In any collection of software there are going to be good and bad, it's just that everyone's definition of that will vary. We would single out the calendar BusyCal, the menubar app Bartender 3. Xmind mind mapping and the Ulysses writing app in particular, though.
They might not be our top recommendations: we prefer Fantastical to BusyCal, for instance, and also MindNode to Xmind. Yet these are all exceptional tools to have and to give.
Every home should have one
If you're buying a present for someone on a Mac and you're not sure what they need, take this one for granted: they need more storage. Before you go buying them SSDs, though, look at software services.
They've already got an iCloud account with a teeny 5GB of space on it: for 99c per month you could increase that tenfold. For $2.99 per month, you'd be giving them 200GB space and for $9.99 it's 1TB. There are different benefits and issues to using iCloud storage, though, and if you're buying for someone in your household, you could also benefit from family sharing.
That's our kind of present: you buy it for someone else and you get the benefit too.
There are alternatives to iCloud, of course, and Dropbox, for instance, also offers 1TB storage for $9.99 per month.
There are Mac apps that people, especially new users, just don't realise are worth paying for. You could explain it to them but perhaps the kinder thing is to buy them a year's worth — and then fold your arms when they beg for more.
There are alternatives to these apps and what they offer, but these two are among the applications we have to have in order to feel we're working on a Mac.
TextExpander initially lets you set it up so that when you type a couple of characters, your email address appears. Or your phone number. Directions to your office. Joining instructions for the baseball league you run.
This is definitely useful but TextExpander earns its money by going further. You can also tap a couple of keys and have it ask you questions before it types out standard letters for you. It can automatically do math, too. Say you're emailing someone to say they need to pay in the next 15 days. You just type 15 and TextExpander can translate that to the date they need to reply.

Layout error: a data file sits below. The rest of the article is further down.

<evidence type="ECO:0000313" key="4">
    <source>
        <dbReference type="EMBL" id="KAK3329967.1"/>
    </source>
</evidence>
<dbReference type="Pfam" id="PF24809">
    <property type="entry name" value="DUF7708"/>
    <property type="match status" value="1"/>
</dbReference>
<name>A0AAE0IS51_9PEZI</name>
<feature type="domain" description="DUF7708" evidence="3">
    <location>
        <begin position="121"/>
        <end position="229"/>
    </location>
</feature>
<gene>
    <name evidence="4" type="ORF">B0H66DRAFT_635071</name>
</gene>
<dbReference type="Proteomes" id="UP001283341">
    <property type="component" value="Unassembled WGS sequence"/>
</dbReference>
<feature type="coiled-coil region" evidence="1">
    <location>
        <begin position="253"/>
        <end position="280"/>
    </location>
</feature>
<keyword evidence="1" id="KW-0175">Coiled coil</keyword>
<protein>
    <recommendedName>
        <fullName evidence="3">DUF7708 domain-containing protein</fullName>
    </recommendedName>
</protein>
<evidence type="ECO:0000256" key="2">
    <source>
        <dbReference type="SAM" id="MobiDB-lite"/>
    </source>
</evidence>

TextExpander costs from $3.99 per month and there's a free trial verison. TextExpander is first class on the Mac and there is an iOS app too — but it's hampered by Apple's restrictions on iPhone and iPad.
You wouldn't buy it for iOS alone but if you have the Mac version then the fact that the iPhone/iPad one is included, is a handy.
Similarly, 1Password costs from $2.99 per month and it has what it calls a family option for $4.99 per month too. What this app does is create strong passwords for you and then automatically pop them into websites as you need.
It's also particularly good for keeping confidential information like credit card numbers. When you're buying something or booking travel, 1Password can add the right credit card details for you. It makes buying dangerously fast.
In this case, 1Password is great on the Mac but it's better on iOS. It works with Face ID so with a glance you are logging into sites or you are paying for all these software presents you keep giving people.
For the more technical person
Every Mac user can see the advantage of Microsoft Office or Adobe Creative Cloud. Every Mac user who actually uses TextExpander or 1Password can see the advantage of those too.
They don't need to be technical. However, if you are buying for someone who knows as much as you do about Macs, look at getting them a subscription to Zapier.
This is similar to IFTTT in that it connects together apps and website services. There's a free edition which might be fine for light users but is a bit stingy as a present. Instead, you can buy them a subscription from $20 per month. You just won't see them for a week as they explore what you can do with Zapier.
We've used it before to automatically collate Twitter threads into an Evernote note, for instance. That required us to pay but specifically because we had an awful lot of mentions on the service.
Otherwise, what you get for paying for Zapier instead of using the entirely free IFTTT is that it connects better and further into apps. We can start a message in Slack, for instance, and have it saved to OmniFocus as a new To Do task.
Be good to yourself
If you're now thinking about all of these and also that they sound like they'd be great for you, there may be a solution. You could drop quite detailed hints to your family and friends — or you could just buy the subscription for yourself.
There is a part of us that liked how software used to always be something you bought and owned forever. Yet subscriptions are turning to be great value, and turn out to be excellent presents.